A senior Deutsche Telekom executive has claimed that the forthcoming 3GPP Release 16 was “make or break for 5G”, as he urged the industry to make 5G standards more innovative in its approach.
Speaking at the 5G World conference in London, Deutsche Telekom’s Core Network VP Franz Seiser said the standard is currently too focused on providing enhanced mobile broadband (eMBB) and would not be able to deliver on key use-cases.
“What [3GPP is] doing is 4G++,” Seiser said. “This is just the core network fully optimised for mobile broadband.
“This is still very much based on evolution of an [evolved packet core]. This is still very close to legacy thinking.”
Seiser’s criticisms were focused on Release 15, scheduled for 2018, which will deliver the first set of 5G standards. The next phase of specifications, Release 16, is expected in 2019.
“What 3GPP is currently doing with Release 15 is not revolution, it’s evolution,” said Seiser.
He said three major concepts needed more focus in the 5G standard: ultra-dense networks, network slicing and a cloud-native network.
To provide the ultra-dense network, Seiser highlighted fixed-mobile convergence as a key area. “Borders between fixed and mobile will disappear,” he said, adding that “3GPP still sees itself as mobile-centric”.
He said while the industry agrees on certain principles around network slicing, there are fundamental differences in viewpoints that need to be resolved.
“If I talk to three people I usually get five answers,” he said, adding that some in the industry view network slicing as “a kind of advanced quality of service management” and others a “completely self-contained network”.
As for the cloud-native network, Seiser highlighted NFV and modularisation as areas requiring more focus in the standard.
However, at the same event, Adrian Scrase, CTO of standards body ETSI, told Mobile Europe that the current prioritisation of eMBB in the standard is “natural”.
“It will please everyone but not in the same instance,” he said. “The standard cannot cater for the extreme use-cases at the same time – we’ve had to prioritise. So the very first standard we produce will be heavily focused on evolved mobile broadband. It’s not going to offer an awful lot for massive IoT, that’s being pushed into the second phase.”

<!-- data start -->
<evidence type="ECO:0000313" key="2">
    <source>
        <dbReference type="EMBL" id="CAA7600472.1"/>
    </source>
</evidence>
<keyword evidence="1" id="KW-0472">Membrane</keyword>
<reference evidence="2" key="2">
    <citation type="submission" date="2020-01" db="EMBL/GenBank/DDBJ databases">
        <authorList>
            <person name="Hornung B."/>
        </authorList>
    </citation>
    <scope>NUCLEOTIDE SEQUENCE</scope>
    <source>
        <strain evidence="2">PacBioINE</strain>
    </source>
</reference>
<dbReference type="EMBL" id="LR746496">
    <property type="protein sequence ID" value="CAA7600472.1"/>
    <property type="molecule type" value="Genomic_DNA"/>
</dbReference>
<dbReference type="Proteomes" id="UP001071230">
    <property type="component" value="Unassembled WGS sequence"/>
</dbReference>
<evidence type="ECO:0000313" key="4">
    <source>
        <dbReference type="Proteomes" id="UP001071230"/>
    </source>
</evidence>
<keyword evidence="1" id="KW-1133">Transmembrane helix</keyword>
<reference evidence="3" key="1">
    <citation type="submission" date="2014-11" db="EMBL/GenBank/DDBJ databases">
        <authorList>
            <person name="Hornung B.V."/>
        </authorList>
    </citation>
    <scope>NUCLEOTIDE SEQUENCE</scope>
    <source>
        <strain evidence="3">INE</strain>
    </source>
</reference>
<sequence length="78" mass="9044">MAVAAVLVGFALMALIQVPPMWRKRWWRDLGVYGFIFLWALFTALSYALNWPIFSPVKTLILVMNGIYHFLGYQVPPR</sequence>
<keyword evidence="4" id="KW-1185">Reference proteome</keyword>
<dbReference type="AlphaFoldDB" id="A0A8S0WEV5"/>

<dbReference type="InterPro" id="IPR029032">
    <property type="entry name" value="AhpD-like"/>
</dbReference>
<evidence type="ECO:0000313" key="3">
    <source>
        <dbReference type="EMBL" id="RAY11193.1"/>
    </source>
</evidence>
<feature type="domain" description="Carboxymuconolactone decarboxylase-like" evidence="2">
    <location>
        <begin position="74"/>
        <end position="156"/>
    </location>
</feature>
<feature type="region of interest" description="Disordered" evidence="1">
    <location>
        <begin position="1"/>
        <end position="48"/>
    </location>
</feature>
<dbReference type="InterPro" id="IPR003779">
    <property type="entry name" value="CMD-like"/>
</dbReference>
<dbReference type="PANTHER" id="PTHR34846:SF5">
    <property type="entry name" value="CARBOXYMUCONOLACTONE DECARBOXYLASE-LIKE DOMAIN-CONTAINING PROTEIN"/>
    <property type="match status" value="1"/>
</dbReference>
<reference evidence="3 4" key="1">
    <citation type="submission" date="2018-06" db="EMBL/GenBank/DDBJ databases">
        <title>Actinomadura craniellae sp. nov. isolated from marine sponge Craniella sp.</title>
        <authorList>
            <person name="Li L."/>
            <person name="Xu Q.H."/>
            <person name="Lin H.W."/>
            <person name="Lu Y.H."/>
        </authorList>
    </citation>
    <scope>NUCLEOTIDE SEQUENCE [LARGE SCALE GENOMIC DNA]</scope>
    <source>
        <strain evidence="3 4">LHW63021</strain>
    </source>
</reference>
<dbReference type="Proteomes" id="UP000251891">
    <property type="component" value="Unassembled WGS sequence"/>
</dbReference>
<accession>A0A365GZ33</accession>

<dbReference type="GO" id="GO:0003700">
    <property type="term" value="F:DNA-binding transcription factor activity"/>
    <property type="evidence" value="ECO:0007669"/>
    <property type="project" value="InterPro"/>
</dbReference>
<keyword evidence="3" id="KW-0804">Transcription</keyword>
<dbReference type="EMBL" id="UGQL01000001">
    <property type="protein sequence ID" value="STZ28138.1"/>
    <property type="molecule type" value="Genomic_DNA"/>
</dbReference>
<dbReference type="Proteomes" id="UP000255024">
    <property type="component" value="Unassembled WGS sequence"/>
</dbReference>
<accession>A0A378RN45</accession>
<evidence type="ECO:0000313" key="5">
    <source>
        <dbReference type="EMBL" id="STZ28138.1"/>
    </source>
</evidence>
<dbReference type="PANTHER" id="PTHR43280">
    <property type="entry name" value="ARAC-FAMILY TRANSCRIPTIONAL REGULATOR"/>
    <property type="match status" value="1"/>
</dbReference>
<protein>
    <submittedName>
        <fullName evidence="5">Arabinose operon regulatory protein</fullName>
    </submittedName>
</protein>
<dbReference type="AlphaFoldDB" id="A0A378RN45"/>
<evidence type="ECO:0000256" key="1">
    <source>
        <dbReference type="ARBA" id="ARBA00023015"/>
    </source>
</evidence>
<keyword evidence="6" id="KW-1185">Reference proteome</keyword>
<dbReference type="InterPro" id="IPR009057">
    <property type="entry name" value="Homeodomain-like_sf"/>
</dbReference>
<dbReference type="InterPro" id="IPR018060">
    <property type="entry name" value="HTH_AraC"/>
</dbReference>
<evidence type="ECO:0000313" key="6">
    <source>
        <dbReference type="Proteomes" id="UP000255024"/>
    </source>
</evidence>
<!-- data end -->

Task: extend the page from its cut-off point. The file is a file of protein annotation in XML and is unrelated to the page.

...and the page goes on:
Scrase cited the triangle of requirements from 5G. One of these is massive IoT, or enabling a large number of low power and low cost connections. Another is critical communications, based on low latency and high reliability. The other point on the triangle is the eMBB, which mainly means high throughput capacity.
“It won’t be until after 2020 that it satisfies all of the people in that triangle; maybe after 2025 for the extreme cases of low latency, ultra-reliable networks.”
To define the direction of 5G, ETSI took an opinion poll of its members, which include network operators, manufacturers and users from across Europe, with eMBB emerging as the clear winner for initial focus in 5G standardisation. However, some members successfully pushed for some low latency parameters to be built in to cater to vehicle to vehicle communications.
Despite ETSI members' support for eMBB, Scrase perceives a regional divide in priorities for 5G.
“The Asian operators are very clear: it’s mobile broadband because we’ve got customers who are willing to pay. But in Europe, maybe we’re not quite so sure.
“You go for mobile broadband because [you believe] people will pay more for more mobile broadband, but by doing that you are expecting to take more money out of the pockets of the same people.
“Are you sure that will happen? If you go for other two corners of the triangle and do massive IoT or ultra-reliable, you’re going for a different user base and taking money out of different pockets, but you’re not so sure you can monetise that use-case.”
Deutsche Telekom’s Seiser also suggested a divide between European operators and their counterparts in Asia and the US.
“The pushers for early 5G implementation are not Europe, they are Asia and US. Their use cases they envision are very close to enhanced mobile broadband.
“But that’s nothing that helps in Europe. We have a totally different selling point,” he said.
However, Seiser’s assessment was not completely bleak. He highlighted the work in 3GPP to include service-based architecture in the standard as a “good step” towards the all-important cloud-native architecture.
However, he said further action was needed and added: “This is make or break. That’s a call to the industry. We need to have a joint push to come up with much more disruptive ways forward."